House of Commons Hansard #265 of the 42nd Parliament, 1st Session. (The original version is on Parliament's site.) The word of the day was promise.


Opposition Motion—Veterans AffairsBusiness of SupplyGovernment Orders

February 15th, 2018 / 4:45 p.m.


Dane Lloyd Conservative Sturgeon River—Parkland, AB

Mr. Speaker, I will be splitting my time with the member for Brandon—Souris.

I rise today to speak to the motion of the hon. member for Brantford—Brant. This is an important issue for me personally and for my riding of Sturgeon River—Parkland. My constituency has one of Canada's largest military installations at the Edmonton Garrison and the community surrounding the garrison are the homes of many who serve and have served Canada. In communities like Morinville, Bon Accord, and Gibbons, one is likely to run into a member of the Canadian Armed Forces at the local Tim Hortons and it is not surprising to see a military vehicle or tank driving down our streets. I am proud to represent a military community full of military families.

Many young men and women join the Canadian Forces because they want to be part of something greater than themselves. They want to be part of an institution that has kept Canada and Canadians safe for generations. They want to be part of an institution that is founded on the principles of duty, honour, integrity, and discipline. These are values that all members of the Canadian Forces live by. They are values that they hold dear beyond their term of service to this country. These are values that we, as politicians, should remember when we make promises and when we are called upon to fulfill them.

Much can be said about the covenant we hold with veterans. It began in the Great War when tens of thousands of Canadians died in the trenches of Belgium and France. Confronted with the prospect of declining manpower in a war where the fate of many great and ancient nations was held in the balance, Canada faced a crisis and the government of Sir Robert Borden made a difficult choice to introduce conscription. It was a necessary move that threatened to split our country in two. Remarkably, Conservatives and many Liberals joined together in support of conscription and in 1917, a Unionist government was elected with a smashing majority. This election was a pivotal moment because it affirmed that the government would take any action necessary to fulfill a covenant made to our men and women in uniform: that in war and peace, the government would always have their backs.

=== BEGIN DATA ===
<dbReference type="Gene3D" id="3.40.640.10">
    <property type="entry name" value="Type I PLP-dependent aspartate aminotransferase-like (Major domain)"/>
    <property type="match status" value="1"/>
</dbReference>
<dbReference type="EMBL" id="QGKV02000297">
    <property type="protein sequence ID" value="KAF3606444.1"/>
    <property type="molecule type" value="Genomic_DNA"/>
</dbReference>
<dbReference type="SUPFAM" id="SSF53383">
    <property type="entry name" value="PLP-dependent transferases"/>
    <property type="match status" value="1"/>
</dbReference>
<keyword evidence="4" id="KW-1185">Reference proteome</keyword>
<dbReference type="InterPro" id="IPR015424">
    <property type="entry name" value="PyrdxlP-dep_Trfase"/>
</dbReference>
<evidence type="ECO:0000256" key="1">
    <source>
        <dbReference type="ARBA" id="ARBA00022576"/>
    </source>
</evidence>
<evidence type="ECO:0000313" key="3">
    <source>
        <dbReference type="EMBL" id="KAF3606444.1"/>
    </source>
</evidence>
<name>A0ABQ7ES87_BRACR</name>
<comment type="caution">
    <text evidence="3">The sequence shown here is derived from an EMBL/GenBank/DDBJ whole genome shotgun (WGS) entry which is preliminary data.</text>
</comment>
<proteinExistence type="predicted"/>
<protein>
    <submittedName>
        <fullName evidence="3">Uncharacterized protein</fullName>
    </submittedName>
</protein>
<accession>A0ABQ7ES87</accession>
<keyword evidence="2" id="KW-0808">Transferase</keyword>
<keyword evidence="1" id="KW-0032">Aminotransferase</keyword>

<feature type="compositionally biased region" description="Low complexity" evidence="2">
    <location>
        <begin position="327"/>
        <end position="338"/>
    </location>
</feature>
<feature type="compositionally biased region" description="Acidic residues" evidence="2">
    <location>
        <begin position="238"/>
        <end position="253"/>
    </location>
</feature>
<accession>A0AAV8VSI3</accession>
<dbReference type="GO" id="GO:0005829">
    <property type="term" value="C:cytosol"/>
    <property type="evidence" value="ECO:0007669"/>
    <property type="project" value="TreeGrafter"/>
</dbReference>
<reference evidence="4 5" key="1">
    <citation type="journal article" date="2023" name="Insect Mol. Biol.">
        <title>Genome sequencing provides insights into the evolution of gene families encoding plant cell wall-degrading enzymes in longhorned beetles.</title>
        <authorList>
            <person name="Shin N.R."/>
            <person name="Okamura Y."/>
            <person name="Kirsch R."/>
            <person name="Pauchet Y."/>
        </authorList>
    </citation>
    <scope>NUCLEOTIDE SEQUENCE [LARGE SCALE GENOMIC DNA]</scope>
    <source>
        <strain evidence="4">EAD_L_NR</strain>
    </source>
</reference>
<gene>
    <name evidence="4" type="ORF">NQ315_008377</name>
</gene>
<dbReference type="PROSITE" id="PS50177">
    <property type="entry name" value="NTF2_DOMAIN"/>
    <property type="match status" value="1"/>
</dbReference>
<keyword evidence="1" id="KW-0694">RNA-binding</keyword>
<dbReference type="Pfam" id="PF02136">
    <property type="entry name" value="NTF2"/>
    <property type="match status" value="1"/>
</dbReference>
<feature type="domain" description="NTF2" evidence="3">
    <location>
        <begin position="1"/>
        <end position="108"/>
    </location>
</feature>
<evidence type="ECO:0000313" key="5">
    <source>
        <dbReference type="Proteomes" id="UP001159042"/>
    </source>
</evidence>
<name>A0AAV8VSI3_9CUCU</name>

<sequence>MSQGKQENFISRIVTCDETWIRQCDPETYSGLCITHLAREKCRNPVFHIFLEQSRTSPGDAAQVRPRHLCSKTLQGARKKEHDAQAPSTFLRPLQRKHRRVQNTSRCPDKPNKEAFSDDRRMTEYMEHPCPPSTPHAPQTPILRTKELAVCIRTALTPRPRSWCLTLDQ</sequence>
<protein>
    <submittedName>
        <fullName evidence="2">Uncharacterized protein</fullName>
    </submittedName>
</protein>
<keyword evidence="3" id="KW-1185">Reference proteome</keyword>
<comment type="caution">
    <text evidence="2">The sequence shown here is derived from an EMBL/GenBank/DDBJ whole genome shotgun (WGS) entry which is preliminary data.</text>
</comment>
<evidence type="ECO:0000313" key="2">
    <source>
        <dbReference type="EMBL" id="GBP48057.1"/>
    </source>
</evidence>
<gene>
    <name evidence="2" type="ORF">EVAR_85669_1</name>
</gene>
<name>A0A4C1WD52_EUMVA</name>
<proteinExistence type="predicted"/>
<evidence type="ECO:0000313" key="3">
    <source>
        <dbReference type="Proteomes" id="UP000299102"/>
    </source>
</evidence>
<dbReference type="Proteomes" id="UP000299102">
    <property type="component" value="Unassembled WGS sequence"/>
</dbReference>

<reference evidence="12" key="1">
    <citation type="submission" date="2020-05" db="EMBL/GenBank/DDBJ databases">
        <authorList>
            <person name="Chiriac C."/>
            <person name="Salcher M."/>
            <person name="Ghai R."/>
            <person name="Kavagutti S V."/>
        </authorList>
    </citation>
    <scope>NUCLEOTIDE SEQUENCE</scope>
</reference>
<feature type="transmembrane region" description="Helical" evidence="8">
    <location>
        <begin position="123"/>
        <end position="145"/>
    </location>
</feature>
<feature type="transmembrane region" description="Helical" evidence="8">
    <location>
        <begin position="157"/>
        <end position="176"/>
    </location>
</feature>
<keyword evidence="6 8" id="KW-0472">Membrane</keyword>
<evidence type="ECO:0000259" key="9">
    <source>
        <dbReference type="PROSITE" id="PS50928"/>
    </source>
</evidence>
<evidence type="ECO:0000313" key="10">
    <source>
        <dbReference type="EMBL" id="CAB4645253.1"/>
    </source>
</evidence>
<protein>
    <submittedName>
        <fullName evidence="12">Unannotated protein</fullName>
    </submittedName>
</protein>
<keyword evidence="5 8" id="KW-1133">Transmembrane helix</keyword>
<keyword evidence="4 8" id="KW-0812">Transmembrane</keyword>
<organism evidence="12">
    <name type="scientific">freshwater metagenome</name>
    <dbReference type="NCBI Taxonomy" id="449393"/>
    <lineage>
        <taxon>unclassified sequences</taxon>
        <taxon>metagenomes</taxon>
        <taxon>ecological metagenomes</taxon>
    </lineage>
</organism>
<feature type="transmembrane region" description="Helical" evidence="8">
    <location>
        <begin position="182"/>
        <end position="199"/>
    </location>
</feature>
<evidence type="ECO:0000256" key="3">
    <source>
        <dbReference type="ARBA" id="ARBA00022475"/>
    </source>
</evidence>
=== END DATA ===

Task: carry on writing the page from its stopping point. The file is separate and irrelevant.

I bring up this history because the idea of a covenant was not one enshrined in legislation or our Constitution, but instead in a deeply held value, a value I mentioned previously, that being honour. It was so unthinkable of our leaders that they would betray our veterans that they did not see the necessity to enshrine that covenant in our laws.

To a member of the Canadian Forces, honour is the highest value. I remember while training once, a master corporal told me that if I lawfully ordered him to take an enemy position, even though that order could lead to his certain death, he would carry out that order. That is what honour and duty mean. That responsibility weighs on me tremendously, because as legislators, we have the political authority to order our men and women in uniform to go to war, in some cases to their almost certain death. That is why I am disappointed with the Liberal government. I am disappointed with the Prime Minister, who does not seem to understand the gravity of his responsibility and obligation to our men and women in uniform.